Being a college athlete is a lot more work than anyone really thinks it is. That is, until you are a part of college athletics -- then you know just how hard it is. You have to do a lot to get by. You need to make the most of your time. After workouts, training, studying, classes, and, if you're lucky, sleep, there's not a lot of time left to think about finding a job.

So, when you do manage to get a little bit of free time, you need to make sure you're getting the most out of how you use it. Getting a job solely for the paycheck can be useful, but there's a lot more you could be doing with your employment.

1) Use It To Get Stronger


The term "farm strong" refers to a different type of strength than you can find in a gym. The kind of strength you get from throwing around a couple hundred hay bales a day doesn't necessarily make your muscles bigger, but it strengthens your tendons, joints and connective tissue, which makes your relative strength skyrocket.

Moving companies are always looking to hire new labor and, for starting jobs, often have little prerequisites other than being able to show up on time. Plus, it will strengthen your back, shoulders and entire posterior chain of motion. The constant lifting and walking that movers do is pretty similar to strongman circuits, and a great way to strengthen the joints through lifting odd-objects.

These types of companies also offer great advancement opportunities. By getting to know the company and how they work, you can put yourself in a good position for a corporate career further up the chain when you graduate.

Another great job for building strength is landscaping. Whether you're working for a small company ripping bushes out of someone's front garden, or a larger operation helping move 25-foot trees off the back of flatbed trucks, You're always working with and moving your body. Besides that, there are few better workouts than having to dig a 75-foot trench in mud.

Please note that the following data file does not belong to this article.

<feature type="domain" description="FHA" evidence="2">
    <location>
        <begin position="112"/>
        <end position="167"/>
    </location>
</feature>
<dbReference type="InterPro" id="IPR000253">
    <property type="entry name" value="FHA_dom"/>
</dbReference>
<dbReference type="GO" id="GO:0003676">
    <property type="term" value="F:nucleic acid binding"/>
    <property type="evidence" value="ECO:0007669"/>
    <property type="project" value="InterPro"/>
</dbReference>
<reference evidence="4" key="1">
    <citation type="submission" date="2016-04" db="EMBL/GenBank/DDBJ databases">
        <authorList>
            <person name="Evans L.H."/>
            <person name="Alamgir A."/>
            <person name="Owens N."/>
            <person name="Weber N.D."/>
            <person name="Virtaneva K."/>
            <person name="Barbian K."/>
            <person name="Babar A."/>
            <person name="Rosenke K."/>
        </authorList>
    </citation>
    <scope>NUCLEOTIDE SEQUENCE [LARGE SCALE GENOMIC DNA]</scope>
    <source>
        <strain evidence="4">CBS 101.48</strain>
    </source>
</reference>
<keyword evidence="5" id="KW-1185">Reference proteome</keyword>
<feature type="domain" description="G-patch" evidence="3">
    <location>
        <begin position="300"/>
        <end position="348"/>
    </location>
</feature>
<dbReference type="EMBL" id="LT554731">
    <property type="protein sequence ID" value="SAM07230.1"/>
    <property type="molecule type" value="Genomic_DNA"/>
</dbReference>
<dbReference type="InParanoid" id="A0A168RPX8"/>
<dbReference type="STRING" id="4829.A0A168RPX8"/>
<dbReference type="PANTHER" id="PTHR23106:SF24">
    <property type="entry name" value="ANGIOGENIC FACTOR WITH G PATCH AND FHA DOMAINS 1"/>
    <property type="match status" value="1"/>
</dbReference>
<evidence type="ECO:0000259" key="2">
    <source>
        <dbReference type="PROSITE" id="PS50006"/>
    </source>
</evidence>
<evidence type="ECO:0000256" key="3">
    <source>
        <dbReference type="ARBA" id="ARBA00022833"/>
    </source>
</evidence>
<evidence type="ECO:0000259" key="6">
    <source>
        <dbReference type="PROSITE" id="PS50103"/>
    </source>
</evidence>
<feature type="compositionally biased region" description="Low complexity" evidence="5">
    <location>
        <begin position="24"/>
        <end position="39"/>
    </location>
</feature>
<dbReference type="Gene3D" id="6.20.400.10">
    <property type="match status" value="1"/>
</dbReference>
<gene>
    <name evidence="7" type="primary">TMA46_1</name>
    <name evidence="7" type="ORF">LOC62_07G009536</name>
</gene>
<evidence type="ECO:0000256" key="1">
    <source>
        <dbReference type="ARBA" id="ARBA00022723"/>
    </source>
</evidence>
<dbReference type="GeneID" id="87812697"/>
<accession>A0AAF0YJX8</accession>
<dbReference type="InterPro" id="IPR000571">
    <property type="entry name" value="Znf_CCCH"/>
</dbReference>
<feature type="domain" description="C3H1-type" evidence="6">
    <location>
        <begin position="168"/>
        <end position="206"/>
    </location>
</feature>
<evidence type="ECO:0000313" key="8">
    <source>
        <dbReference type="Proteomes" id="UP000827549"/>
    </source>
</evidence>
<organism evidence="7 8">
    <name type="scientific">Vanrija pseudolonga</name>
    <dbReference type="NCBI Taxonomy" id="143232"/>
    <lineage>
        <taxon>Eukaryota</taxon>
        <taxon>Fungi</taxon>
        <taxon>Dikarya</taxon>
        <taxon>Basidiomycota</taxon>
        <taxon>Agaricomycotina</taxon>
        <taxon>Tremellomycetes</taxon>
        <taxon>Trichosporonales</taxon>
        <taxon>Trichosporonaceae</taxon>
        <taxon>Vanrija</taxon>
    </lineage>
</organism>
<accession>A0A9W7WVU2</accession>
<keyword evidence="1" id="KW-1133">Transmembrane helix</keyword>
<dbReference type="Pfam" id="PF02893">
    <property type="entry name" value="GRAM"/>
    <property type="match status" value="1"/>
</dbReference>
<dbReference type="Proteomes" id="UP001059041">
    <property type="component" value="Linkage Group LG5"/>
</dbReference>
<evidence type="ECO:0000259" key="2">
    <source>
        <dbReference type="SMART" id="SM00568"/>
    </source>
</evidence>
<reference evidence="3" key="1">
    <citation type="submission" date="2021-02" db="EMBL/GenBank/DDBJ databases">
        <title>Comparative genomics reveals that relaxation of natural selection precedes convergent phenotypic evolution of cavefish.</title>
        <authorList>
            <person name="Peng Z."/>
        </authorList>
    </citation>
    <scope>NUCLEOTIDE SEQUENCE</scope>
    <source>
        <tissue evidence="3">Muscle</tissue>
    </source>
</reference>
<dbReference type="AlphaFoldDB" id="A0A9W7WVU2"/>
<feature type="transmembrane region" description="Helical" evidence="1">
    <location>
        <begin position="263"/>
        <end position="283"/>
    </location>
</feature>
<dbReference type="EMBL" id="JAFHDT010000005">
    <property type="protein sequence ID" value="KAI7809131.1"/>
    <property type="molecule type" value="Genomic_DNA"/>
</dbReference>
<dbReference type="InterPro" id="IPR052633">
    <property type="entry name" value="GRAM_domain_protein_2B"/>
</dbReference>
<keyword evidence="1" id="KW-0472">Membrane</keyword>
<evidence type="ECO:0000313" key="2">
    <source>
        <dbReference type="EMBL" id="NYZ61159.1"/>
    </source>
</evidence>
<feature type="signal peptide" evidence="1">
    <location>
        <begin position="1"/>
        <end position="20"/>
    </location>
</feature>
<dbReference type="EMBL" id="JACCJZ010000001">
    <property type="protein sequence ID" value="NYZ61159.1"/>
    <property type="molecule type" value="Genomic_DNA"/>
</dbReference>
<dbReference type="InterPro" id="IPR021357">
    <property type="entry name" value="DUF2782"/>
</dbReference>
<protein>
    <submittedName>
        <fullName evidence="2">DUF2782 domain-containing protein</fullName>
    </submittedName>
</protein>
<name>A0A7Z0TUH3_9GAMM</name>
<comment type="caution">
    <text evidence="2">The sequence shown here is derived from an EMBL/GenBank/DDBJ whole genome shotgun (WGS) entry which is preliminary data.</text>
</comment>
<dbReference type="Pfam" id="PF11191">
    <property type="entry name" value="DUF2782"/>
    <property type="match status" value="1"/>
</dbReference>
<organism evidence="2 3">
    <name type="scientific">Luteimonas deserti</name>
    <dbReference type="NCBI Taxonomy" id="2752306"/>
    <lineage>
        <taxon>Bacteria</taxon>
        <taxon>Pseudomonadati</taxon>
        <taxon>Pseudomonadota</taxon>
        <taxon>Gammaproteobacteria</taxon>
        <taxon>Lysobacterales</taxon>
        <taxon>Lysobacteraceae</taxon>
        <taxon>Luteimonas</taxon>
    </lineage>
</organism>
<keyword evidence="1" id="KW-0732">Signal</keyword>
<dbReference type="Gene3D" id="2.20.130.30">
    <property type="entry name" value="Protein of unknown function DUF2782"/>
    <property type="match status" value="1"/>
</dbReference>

2) Go Outdoors

Getting outdoors can be a great change of pace for someone used to getting most of their physical activity from the gym. Jobs at a water park or a zoo can keep you on your feet and in the sun all day long. Whether you're helping carry supplies for the animals, guiding park patrons, or even just maintenance, You'll be getting way more than 10,000 steps a day in.

3) Other Perks


Certain jobs offer other perks that you can take advantage of to further your athletic and professional career. Gyms are always looking for new trainers, managers and labor. Being an athlete, you're probably uniquely qualified to fill those positions.

Helping people find the locker rooms might not seem particularly beneficial, but training people with workouts, as well as the physical labor from putting away and working with gym equipment will help keep you in the right mindset for the field. Plus, gym employees often get the benefits of a gym membership, such as access to equipment, and a certain amount of leeway with how you use it.

Restaurants also can offer some great perks, namely, the food. Healthy food can be expensive, but if you find the right healthy bistro, the employee discounts can help keep your diet and your budget on track. On top of that, all the running around a waiter has to do provides excellent cardiovascular endurance. If you can find a restaurant that has stairs you won't have to step on a treadmill the whole summer.

There are a lot of great jobs out there that can offer you a paycheck, but as a student-athlete, you demand more out of your life. Not only do you need to work, you need your job to work for you. These are just a few of the best ways to do that - whether you want your work to make you stronger, smarter, or you just need to do something different for a bit, there are jobs out there that will provide. You just gotta find the work that works for you. 

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